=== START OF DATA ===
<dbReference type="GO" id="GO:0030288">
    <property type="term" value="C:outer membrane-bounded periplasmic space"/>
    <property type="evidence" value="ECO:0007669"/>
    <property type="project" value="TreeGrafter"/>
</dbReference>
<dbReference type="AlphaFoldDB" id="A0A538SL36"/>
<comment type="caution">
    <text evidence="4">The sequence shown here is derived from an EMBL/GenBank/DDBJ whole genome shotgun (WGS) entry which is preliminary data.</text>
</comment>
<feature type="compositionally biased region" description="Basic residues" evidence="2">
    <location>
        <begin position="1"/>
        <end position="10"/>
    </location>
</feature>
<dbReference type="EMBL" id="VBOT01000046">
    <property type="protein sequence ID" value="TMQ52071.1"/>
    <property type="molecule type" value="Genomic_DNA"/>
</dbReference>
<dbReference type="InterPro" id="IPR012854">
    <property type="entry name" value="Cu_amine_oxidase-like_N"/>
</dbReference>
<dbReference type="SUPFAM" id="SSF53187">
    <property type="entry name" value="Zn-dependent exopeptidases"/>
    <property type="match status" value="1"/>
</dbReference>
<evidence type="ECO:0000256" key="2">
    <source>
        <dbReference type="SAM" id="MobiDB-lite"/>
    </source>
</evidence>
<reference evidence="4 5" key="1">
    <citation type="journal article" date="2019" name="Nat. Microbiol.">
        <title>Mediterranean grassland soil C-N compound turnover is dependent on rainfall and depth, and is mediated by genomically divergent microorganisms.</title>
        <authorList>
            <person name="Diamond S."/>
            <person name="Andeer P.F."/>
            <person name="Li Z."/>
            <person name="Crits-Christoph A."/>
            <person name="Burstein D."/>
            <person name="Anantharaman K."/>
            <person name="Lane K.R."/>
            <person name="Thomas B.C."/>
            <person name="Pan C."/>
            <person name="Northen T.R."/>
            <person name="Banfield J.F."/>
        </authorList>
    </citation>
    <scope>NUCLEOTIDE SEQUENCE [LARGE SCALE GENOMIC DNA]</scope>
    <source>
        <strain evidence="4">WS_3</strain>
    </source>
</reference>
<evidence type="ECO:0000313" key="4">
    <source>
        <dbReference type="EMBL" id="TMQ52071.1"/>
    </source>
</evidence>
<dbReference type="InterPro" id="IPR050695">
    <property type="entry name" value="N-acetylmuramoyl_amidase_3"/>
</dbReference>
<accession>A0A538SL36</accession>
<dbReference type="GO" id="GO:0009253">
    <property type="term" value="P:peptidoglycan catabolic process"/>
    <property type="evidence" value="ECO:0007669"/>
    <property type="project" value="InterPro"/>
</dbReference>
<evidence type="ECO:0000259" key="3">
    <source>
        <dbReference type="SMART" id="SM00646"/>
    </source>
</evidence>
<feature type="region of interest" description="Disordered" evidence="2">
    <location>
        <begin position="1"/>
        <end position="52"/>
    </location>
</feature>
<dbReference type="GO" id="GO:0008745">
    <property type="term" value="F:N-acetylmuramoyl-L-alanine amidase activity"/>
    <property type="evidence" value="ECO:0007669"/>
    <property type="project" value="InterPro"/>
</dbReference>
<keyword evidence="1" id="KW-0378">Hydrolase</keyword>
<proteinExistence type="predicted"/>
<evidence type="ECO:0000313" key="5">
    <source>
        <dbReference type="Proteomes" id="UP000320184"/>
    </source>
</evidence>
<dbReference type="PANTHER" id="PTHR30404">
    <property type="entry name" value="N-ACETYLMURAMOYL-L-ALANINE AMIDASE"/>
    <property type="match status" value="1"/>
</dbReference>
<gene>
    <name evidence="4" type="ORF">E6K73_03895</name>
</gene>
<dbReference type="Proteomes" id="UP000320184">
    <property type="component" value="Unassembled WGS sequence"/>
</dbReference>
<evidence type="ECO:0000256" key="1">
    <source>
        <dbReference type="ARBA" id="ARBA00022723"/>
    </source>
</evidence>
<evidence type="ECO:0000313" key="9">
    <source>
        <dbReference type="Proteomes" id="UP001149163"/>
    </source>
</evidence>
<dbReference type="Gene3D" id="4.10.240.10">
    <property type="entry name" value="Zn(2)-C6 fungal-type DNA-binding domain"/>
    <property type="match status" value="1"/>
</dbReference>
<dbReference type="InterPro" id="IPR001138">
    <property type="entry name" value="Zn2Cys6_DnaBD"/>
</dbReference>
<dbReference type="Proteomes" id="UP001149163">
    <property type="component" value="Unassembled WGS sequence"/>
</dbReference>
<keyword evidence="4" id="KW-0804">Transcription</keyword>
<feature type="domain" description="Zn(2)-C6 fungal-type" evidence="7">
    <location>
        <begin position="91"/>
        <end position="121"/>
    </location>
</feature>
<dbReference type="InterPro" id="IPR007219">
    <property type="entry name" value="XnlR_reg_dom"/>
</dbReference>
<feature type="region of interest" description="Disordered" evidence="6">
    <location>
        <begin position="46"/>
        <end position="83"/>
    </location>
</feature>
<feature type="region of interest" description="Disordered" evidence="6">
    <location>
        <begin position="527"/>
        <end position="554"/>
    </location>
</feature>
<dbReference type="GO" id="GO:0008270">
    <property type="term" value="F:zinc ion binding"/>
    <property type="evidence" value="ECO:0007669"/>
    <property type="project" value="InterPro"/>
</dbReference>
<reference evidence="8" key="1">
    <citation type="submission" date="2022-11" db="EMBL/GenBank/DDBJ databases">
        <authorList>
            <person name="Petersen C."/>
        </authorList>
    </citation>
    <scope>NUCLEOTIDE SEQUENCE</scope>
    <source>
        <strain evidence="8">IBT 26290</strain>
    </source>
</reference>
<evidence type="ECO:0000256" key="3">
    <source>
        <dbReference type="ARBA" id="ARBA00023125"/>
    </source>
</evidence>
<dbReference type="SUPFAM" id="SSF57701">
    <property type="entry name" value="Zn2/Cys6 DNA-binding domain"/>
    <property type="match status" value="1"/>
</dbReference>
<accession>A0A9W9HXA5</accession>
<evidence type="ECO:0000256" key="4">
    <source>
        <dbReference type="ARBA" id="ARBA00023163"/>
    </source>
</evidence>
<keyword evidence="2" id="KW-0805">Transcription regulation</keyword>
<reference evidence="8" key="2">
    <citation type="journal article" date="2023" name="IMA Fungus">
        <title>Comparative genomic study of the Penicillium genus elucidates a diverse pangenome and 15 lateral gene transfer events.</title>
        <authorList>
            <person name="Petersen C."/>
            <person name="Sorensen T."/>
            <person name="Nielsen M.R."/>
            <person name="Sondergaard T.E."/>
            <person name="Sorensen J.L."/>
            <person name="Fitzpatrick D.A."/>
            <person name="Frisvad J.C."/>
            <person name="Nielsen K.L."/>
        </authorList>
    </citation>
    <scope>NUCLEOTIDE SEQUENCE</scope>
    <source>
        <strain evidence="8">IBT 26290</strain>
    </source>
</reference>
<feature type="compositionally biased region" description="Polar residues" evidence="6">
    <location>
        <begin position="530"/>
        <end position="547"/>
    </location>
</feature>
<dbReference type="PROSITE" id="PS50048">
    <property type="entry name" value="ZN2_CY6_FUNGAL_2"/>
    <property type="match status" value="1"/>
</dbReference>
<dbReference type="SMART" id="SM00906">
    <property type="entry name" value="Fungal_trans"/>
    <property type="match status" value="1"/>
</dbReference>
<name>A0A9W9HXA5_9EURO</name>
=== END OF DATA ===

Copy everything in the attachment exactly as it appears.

<dbReference type="GO" id="GO:0030288">
    <property type="term" value="C:outer membrane-bounded periplasmic space"/>
    <property type="evidence" value="ECO:0007669"/>
    <property type="project" value="TreeGrafter"/>
</dbReference>
<dbReference type="AlphaFoldDB" id="A0A538SL36"/>
<comment type="caution">
    <text evidence="4">The sequence shown here is derived from an EMBL/GenBank/DDBJ whole genome shotgun (WGS) entry which is preliminary data.</text>
</comment>
<feature type="compositionally biased region" description="Basic residues" evidence="2">
    <location>
        <begin position="1"/>
        <end position="10"/>
    </location>
</feature>
<dbReference type="EMBL" id="VBOT01000046">
    <property type="protein sequence ID" value="TMQ52071.1"/>
    <property type="molecule type" value="Genomic_DNA"/>
</dbReference>
<dbReference type="InterPro" id="IPR012854">
    <property type="entry name" value="Cu_amine_oxidase-like_N"/>
</dbReference>
<dbReference type="SUPFAM" id="SSF53187">
    <property type="entry name" value="Zn-dependent exopeptidases"/>
    <property type="match status" value="1"/>
</dbReference>
<evidence type="ECO:0000256" key="2">
    <source>
        <dbReference type="SAM" id="MobiDB-lite"/>
    </source>
</evidence>
<reference evidence="4 5" key="1">
    <citation type="journal article" date="2019" name="Nat. Microbiol.">
        <title>Mediterranean grassland soil C-N compound turnover is dependent on rainfall and depth, and is mediated by genomically divergent microorganisms.</title>
        <authorList>
            <person name="Diamond S."/>
            <person name="Andeer P.F."/>
            <person name="Li Z."/>
            <person name="Crits-Christoph A."/>
            <person name="Burstein D."/>
            <person name="Anantharaman K."/>
            <person name="Lane K.R."/>
            <person name="Thomas B.C."/>
            <person name="Pan C."/>
            <person name="Northen T.R."/>
            <person name="Banfield J.F."/>
        </authorList>
    </citation>
    <scope>NUCLEOTIDE SEQUENCE [LARGE SCALE GENOMIC DNA]</scope>
    <source>
        <strain evidence="4">WS_3</strain>
    </source>
</reference>
<evidence type="ECO:0000313" key="4">
    <source>
        <dbReference type="EMBL" id="TMQ52071.1"/>
    </source>
</evidence>
<dbReference type="InterPro" id="IPR050695">
    <property type="entry name" value="N-acetylmuramoyl_amidase_3"/>
</dbReference>
<accession>A0A538SL36</accession>
<dbReference type="GO" id="GO:0009253">
    <property type="term" value="P:peptidoglycan catabolic process"/>
    <property type="evidence" value="ECO:0007669"/>
    <property type="project" value="InterPro"/>
</dbReference>
<evidence type="ECO:0000259" key="3">
    <source>
        <dbReference type="SMART" id="SM00646"/>
    </source>
</evidence>
<feature type="region of interest" description="Disordered" evidence="2">
    <location>
        <begin position="1"/>
        <end position="52"/>
    </location>
</feature>
<dbReference type="GO" id="GO:0008745">
    <property type="term" value="F:N-acetylmuramoyl-L-alanine amidase activity"/>
    <property type="evidence" value="ECO:0007669"/>
    <property type="project" value="InterPro"/>
</dbReference>
<keyword evidence="1" id="KW-0378">Hydrolase</keyword>
<proteinExistence type="predicted"/>
<evidence type="ECO:0000313" key="5">
    <source>
        <dbReference type="Proteomes" id="UP000320184"/>
    </source>
</evidence>
<dbReference type="PANTHER" id="PTHR30404">
    <property type="entry name" value="N-ACETYLMURAMOYL-L-ALANINE AMIDASE"/>
    <property type="match status" value="1"/>
</dbReference>
<gene>
    <name evidence="4" type="ORF">E6K73_03895</name>
</gene>
<dbReference type="Proteomes" id="UP000320184">
    <property type="component" value="Unassembled WGS sequence"/>
</dbReference>
<evidence type="ECO:0000256" key="1">
    <source>
        <dbReference type="ARBA" id="ARBA00022723"/>
    </source>
</evidence>
<evidence type="ECO:0000313" key="9">
    <source>
        <dbReference type="Proteomes" id="UP001149163"/>
    </source>
</evidence>
<dbReference type="Gene3D" id="4.10.240.10">
    <property type="entry name" value="Zn(2)-C6 fungal-type DNA-binding domain"/>
    <property type="match status" value="1"/>
</dbReference>
<dbReference type="InterPro" id="IPR001138">
    <property type="entry name" value="Zn2Cys6_DnaBD"/>
</dbReference>
<dbReference type="Proteomes" id="UP001149163">
    <property type="component" value="Unassembled WGS sequence"/>
</dbReference>
<keyword evidence="4" id="KW-0804">Transcription</keyword>
<feature type="domain" description="Zn(2)-C6 fungal-type" evidence="7">
    <location>
        <begin position="91"/>
        <end position="121"/>
    </location>
</feature>
<dbReference type="InterPro" id="IPR007219">
    <property type="entry name" value="XnlR_reg_dom"/>
</dbReference>
<feature type="region of interest" description="Disordered" evidence="6">
    <location>
        <begin position="46"/>
        <end position="83"/>
    </location>
</feature>
<feature type="region of interest" description="Disordered" evidence="6">
    <location>
        <begin position="527"/>
        <end position="554"/>
    </location>
</feature>
<dbReference type="GO" id="GO:0008270">
    <property type="term" value="F:zinc ion binding"/>
    <property type="evidence" value="ECO:0007669"/>
    <property type="project" value="InterPro"/>
</dbReference>
<reference evidence="8" key="1">
    <citation type="submission" date="2022-11" db="EMBL/GenBank/DDBJ databases">
        <authorList>
            <person name="Petersen C."/>
        </authorList>
    </citation>
    <scope>NUCLEOTIDE SEQUENCE</scope>
    <source>
        <strain evidence="8">IBT 26290</strain>
    </source>
</reference>
<evidence type="ECO:0000256" key="3">
    <source>
        <dbReference type="ARBA" id="ARBA00023125"/>
    </source>
</evidence>
<dbReference type="SUPFAM" id="SSF57701">
    <property type="entry name" value="Zn2/Cys6 DNA-binding domain"/>
    <property type="match status" value="1"/>
</dbReference>
<accession>A0A9W9HXA5</accession>
<evidence type="ECO:0000256" key="4">
    <source>
        <dbReference type="ARBA" id="ARBA00023163"/>
    </source>
</evidence>
<keyword evidence="2" id="KW-0805">Transcription regulation</keyword>
<reference evidence="8" key="2">
    <citation type="journal article" date="2023" name="IMA Fungus">
        <title>Comparative genomic study of the Penicillium genus elucidates a diverse pangenome and 15 lateral gene transfer events.</title>
        <authorList>
            <person name="Petersen C."/>
            <person name="Sorensen T."/>
            <person name="Nielsen M.R."/>
            <person name="Sondergaard T.E."/>
            <person name="Sorensen J.L."/>
            <person name="Fitzpatrick D.A."/>
            <person name="Frisvad J.C."/>
            <person name="Nielsen K.L."/>
        </authorList>
    </citation>
    <scope>NUCLEOTIDE SEQUENCE</scope>
    <source>
        <strain evidence="8">IBT 26290</strain>
    </source>
</reference>
<feature type="compositionally biased region" description="Polar residues" evidence="6">
    <location>
        <begin position="530"/>
        <end position="547"/>
    </location>
</feature>
<dbReference type="PROSITE" id="PS50048">
    <property type="entry name" value="ZN2_CY6_FUNGAL_2"/>
    <property type="match status" value="1"/>
</dbReference>
<dbReference type="SMART" id="SM00906">
    <property type="entry name" value="Fungal_trans"/>
    <property type="match status" value="1"/>
</dbReference>
<name>A0A9W9HXA5_9EURO</name>